Through the simple question, which prime numbers can be written in the form x² + n y² for a natural number n, and integers x and y, one is led rather quickly to the realm of algebraic number theory and class field theory. We will first discuss classical results by Fermat, Euler, and Gauss (including Gauss composition of binary forms and genus theory). Then we will review some algebraic number theory and start our journey towards understanding the question in the title through class field theory for quadratic extensions of the rationals.
Every student is assumed to give one talk in the first half and one talk in the second half of the semester, each of 45 minutes. A short explanation on how to prepare for a talk in this seminar can be found here. Typically the speakers for week n will be determined at the end of the seminar in week n-2. However, note that since we want to follow the book of Cox' without leaving any gaps, the speakers of week n will continue where the speakers of week n-1 left off. The exact amount of topics to be treated is thus only available in week n-1, but one can start reading before that.
As a preparation for your talk, we offer you a non-mandatory meeting with one of us in the week before your talk. We are of course also willing to answer questions by email as well.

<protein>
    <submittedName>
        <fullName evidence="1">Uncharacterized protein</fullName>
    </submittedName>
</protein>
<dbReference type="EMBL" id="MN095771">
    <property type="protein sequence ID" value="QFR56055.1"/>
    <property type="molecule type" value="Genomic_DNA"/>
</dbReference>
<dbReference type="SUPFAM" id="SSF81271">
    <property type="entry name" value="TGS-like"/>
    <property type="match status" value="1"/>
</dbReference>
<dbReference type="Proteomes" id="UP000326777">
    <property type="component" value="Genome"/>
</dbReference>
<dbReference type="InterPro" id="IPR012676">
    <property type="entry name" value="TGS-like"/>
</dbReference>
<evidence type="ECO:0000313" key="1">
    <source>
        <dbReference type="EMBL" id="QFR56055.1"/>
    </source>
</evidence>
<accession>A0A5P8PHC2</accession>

|19.02.19||Menny and Andreas||Introduction, organizational matters and quadratic reciprocity.|
|26.02.19||Roman and Thomas||More on quadratic reciprocity (quadratic characters). Quadratic forms, equivalence classes and reduced forms.|
|05.03.19||Moritz and Nadine||Finiteness of the number of reduced forms (the class number), class number one property.|
|12.03.19||Ajith and Emie||Elementary genus theory, definition of the class group.|
|19.03.19||Carlo and Felix||Elements of the principal genus and squaring in the class group.|
|02.04.19||Carlo and Shengxuan||A short outlook on cubic and biquadratic reciprocity. Number fields, ring of integers, unique factorization of ideals in Dedekind domains.|
|09.04.19||Emie and Thomas||tbd|
Solving exercises is an important part of this seminar and a prerequisite for every attending student to obtain the credits. When you have solved an exercise, post it on this overleaf, so that we and other students can have a look at it. We expect every student to solve and post at least 4 exercises during the semester which should not on the topics presented by the student and which have yet not been solved by another student. Amongst these 4 exercises at least two should be from Chapter two of Cox's book. Note also that some exercises in the book are much simpler than others and you will not be allowed to solve only such exercises. You may of course suggest other exercises of your interest.
The main reference is Primes of the form x^2+ ny^2 (Fermat, class field theory, and complex multiplication) by David A. Cox (Vol. 34. John Wiley & Sons, 2011). Further useful references include: